already scarce opportunities for Asian American actors. This situation
sparked the heated--and widely misunderstood--casting controversy over
the Broadway musical "Miss Saigon." Granted, some actors who
are part-Asian but who can pass for white (Keanu Reeves, Jennifer Tilly,
"Lois & Clark's" Dean Cain) have greater opportunities,
but they cannot be used as a barometer for most Asian American actors.
Stereotype-Buster: Until the proverbial playing field
is truly level, Asian roles--especially lead roles--should be reserved
for Asian actors.
What, no Asians? The movie "Robin Hood: Prince of Thieves" commendably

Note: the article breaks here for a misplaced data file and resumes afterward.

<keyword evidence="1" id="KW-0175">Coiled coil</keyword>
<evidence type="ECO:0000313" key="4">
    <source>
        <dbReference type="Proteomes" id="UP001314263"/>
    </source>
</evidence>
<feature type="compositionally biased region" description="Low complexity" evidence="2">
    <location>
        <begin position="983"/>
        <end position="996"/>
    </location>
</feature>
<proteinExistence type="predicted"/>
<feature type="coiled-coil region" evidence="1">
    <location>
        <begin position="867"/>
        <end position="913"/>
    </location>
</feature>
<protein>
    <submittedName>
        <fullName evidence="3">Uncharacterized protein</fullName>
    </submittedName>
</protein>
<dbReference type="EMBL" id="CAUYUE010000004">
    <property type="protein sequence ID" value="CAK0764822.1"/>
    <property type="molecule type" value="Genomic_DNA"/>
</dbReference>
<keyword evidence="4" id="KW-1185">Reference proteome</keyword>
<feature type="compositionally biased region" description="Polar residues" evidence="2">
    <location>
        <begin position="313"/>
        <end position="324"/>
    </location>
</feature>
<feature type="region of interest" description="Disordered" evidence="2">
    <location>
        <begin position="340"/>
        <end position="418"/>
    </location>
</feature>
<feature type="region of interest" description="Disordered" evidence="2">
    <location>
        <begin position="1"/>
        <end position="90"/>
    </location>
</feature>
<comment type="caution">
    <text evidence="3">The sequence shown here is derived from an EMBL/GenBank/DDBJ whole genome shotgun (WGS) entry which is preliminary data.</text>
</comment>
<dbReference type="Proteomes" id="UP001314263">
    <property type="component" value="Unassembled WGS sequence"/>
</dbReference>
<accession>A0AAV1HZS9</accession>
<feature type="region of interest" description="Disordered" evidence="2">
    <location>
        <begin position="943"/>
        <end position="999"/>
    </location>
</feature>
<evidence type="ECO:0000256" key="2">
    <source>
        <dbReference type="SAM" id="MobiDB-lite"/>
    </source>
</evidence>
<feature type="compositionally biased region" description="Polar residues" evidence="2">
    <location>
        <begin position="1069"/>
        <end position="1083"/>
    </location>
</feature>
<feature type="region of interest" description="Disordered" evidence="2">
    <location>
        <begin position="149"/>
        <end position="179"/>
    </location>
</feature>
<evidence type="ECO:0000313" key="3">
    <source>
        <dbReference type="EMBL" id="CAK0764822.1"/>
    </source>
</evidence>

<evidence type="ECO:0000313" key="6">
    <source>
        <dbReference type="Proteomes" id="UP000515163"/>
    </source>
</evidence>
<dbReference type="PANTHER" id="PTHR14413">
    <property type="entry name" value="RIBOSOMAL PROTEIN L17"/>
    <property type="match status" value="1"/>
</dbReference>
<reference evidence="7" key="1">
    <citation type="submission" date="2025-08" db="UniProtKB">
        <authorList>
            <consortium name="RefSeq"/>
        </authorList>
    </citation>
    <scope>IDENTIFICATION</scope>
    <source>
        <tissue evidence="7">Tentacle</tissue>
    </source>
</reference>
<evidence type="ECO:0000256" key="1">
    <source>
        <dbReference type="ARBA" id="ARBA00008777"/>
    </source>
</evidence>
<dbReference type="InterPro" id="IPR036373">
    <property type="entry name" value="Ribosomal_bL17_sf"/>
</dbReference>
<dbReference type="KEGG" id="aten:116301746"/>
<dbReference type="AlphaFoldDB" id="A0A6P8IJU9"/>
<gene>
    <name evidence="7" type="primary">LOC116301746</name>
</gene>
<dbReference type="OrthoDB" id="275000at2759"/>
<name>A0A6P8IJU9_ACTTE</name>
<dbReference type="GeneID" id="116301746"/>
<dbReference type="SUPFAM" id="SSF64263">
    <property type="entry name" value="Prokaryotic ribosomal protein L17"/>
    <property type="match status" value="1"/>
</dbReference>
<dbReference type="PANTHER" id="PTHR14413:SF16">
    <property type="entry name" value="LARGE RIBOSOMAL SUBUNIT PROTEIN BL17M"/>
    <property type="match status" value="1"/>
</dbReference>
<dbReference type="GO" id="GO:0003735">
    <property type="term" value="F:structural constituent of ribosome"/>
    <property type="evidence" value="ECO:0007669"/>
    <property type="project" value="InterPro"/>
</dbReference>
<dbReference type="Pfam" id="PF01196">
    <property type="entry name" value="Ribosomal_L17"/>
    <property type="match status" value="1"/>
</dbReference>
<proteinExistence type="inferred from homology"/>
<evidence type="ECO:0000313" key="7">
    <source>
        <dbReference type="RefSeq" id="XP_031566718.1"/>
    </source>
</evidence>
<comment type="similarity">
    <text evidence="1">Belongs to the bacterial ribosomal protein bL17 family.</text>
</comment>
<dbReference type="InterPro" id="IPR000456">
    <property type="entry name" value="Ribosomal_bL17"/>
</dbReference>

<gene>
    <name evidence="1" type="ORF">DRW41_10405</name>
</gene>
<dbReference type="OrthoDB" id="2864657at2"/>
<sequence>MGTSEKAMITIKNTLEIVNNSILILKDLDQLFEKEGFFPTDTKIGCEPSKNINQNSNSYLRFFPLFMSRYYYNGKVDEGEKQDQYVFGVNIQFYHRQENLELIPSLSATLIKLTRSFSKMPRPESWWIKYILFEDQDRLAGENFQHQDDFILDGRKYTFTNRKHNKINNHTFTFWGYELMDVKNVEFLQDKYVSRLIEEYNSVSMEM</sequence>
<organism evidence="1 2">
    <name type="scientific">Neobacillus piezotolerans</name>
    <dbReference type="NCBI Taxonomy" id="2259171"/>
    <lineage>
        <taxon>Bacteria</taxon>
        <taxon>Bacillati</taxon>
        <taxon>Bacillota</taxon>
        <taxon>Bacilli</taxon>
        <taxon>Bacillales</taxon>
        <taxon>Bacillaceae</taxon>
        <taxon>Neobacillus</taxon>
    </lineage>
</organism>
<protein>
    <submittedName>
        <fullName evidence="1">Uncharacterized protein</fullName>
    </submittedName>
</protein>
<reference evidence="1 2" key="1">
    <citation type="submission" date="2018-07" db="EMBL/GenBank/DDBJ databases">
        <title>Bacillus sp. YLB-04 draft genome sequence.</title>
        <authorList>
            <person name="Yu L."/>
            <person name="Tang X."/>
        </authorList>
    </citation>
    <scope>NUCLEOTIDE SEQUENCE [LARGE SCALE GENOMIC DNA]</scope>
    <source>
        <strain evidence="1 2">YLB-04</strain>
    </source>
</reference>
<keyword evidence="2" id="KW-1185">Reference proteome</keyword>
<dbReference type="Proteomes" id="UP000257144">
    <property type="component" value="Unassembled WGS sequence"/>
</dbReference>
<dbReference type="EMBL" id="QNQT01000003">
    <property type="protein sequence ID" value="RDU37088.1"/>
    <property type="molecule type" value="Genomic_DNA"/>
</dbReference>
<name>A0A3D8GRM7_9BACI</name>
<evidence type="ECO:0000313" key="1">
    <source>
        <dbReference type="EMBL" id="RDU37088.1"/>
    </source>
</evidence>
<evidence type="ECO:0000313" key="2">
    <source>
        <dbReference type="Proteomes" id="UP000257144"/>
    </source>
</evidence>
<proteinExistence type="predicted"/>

found a place for a prominent black character in the unlikely setting
of Medieval England. By contrast, contemporary TV shows set in large cities--"L.A.
Law," "Chicago Hope," "Murphy Brown," etc.--don't
include a single regular Asian American character. What's wrong with this
picture? Asian people live all over the world and in every region of the
Stereotype-Buster: Virtually any project--especially
one with a contemporary setting--can make room for Asian characters. And
just because a part isn't explicitly written as Asian doesn't necessarily
mean that it can't be cast with an Asian actor.
We would be more than happy to answer any questions you
may have about any of these points.
Please feel free to contact us at:
Media Action Network for Asian Americans
P.O. Box 11105
Burbank, CA 91510
Hotline: (213) 486-4433 or (888) 90-MANAA